On The Apron: The fading old school


Every week, features editor Dominick Suzanne-Mayer talks the latest happenings in and around WWE within On The Apron.

Last night, WWE offered this year’s Old School Raw. Their yearly tribute to the stars of yesteryear was capped by a triumphant return, and I’m going to start with that, because this is about to become BUMMER COLUMN time. We haven’t had one in a while, so it’s time to retrieve the box of soap.

But anyway, that return. It was the homecoming (not the sad 2005 Raw Homecoming) of Jake “The Snake” Roberts, a guy whose history of substance abuse has been so well-documented that Darren Aronofsky partially based a movie character on him. Roberts has been in and out of rehab for years, but it wasn’t until he moved into Dallas Page’s “Accountability Crib” that he got sober, had a much-needed shoulder operation funded by his fans, and got to strut out, his snake in tow, at the end of Raw to unleash said snake onto a super-stoked Dean Ambrose. Roberts is the ultimate success story of DDP’s yoga and sobriety method, a guy who spent years knocking on death’s door and now looks healthier than he has in some time.

Roberts looked so good, in fact, that he was even allowed back on WWE television after around 17 years (he was let go in February 1997) to do his thing. This is nothing new for WWE, as far as letting “Legends” come back to do their most memorable spots once or twice a year, but it’s pretty unprecedented as far as letting someone with a known, very public history of issues come back and serve as the main event of their flagship show. WWE has a tendency to erase (or, failing that, disclaimer) their dirty laundry, chiefly the long history of drug abuse and death that has long cast a pall over the pro wrestling industry. This isn’t an op-ed about how it’s all WWE’s fault, because that’s an all-too-common argument that’s also a gross over-simplification of a complex issue. But at the same time, as the leading face of the industry, they’re the first ones left carrying the bag when another ex-employee goes into rehab for the dozenth time or passes away in his forties.

The Snake’s return was wonderful, but it also put a lot of the prior three hours of television into harsh perspective. As I mentioned, Roberts looked great, about as fit and healthy as a man at his age with his history possibly can. However, that wasn’t true of a lot of the old-school wrestlers that made appearances throughout the evening. Most of them looked okay, if aged, and Ron Simmons slowly turning into George Jefferson bought a wistful smile to my face. But the show’s opening segment, with Ric Flair coming out to cut a promo with Randy Orton, was a splash of cold water. Flair, long known to be one of wrestling’s all-time great talkers even after his body started to give out from years of notoriously hard living, started slurring his words early and looked vacant by the end of the relatively short segment.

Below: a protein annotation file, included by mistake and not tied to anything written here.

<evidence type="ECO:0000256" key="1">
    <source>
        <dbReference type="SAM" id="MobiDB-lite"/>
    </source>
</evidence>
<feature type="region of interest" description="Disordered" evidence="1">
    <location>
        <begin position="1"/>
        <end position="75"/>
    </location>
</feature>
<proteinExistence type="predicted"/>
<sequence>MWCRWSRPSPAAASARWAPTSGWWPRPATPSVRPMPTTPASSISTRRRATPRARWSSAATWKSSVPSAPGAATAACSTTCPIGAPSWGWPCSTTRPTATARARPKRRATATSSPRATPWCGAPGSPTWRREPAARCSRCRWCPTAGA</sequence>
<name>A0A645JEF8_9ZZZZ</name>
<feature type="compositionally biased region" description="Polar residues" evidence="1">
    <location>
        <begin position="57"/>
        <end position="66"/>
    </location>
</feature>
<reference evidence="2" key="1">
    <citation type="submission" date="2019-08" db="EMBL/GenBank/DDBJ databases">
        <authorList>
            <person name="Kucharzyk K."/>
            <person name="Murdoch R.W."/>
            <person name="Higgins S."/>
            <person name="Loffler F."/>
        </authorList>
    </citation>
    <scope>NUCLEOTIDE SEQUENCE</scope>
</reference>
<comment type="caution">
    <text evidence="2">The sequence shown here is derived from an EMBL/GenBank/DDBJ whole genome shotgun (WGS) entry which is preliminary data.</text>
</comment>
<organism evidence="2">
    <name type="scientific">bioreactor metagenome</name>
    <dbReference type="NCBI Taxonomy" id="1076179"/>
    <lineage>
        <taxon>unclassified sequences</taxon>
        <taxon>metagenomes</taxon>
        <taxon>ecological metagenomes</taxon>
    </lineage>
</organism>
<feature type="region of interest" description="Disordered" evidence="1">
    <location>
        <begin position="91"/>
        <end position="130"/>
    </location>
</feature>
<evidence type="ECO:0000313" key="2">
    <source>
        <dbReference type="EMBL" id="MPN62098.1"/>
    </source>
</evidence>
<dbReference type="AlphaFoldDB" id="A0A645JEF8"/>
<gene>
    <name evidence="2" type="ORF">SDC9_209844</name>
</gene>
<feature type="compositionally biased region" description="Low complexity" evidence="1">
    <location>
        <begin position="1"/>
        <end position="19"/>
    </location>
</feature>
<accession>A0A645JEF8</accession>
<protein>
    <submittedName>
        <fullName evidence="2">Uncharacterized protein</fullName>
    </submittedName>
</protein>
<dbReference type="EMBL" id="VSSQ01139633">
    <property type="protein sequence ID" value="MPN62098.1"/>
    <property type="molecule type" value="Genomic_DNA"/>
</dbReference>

Though Flair’s had quite a few recent issues, WWE tends to treat him both as a living legend (which he still very much is) and as the daffy drunk uncle who makes a scene, but hell, we love him. It’s kind of reckless for them to be doing that, because it draws your attention to all the guys who lived like Flair and aren’t around to be rolled out for nostalgic pops. What’s even odder, and frankly a lot more disconcerting, is the fact that a lot of the same nostalgia acts that appeared when WWE did this sort of thing 10-15 years ago are still the same ones doing it in 2014. And why? Part of it is that more of the recent nostalgia stars are still wrestling (a whole different WWE-related issue for another time), but it’s also because wrestler fatalities are becoming a really serious issue, especially in recent years.

Really, WWE should be bringing out newer legends than Flair and Nikolai Volkoff. They should have better guys than Too Cool around to represent WWE’s second golden era. But then, Chris Benoit can’t come out and get pops. Nor can Eddie Guerrero, or Brian Pillman, or Bam Bam Bigelow, or Mike Awesome, or Curt Hennig, or Doink, or Test, or Big Boss Man, or Umaga, or the British Bulldog, or Rick Rude, or Crash Holly, or any of the other wrestlers from WWE’s lore who’ve passed away in the past decade or so. And that’s scary, and it’s a major problem. One day, sad as it is to think about, Flair will leave the world, as will the rest of the legends. And then where will WWE find its sense of history? Scarier still, who will be left by then to serve as it?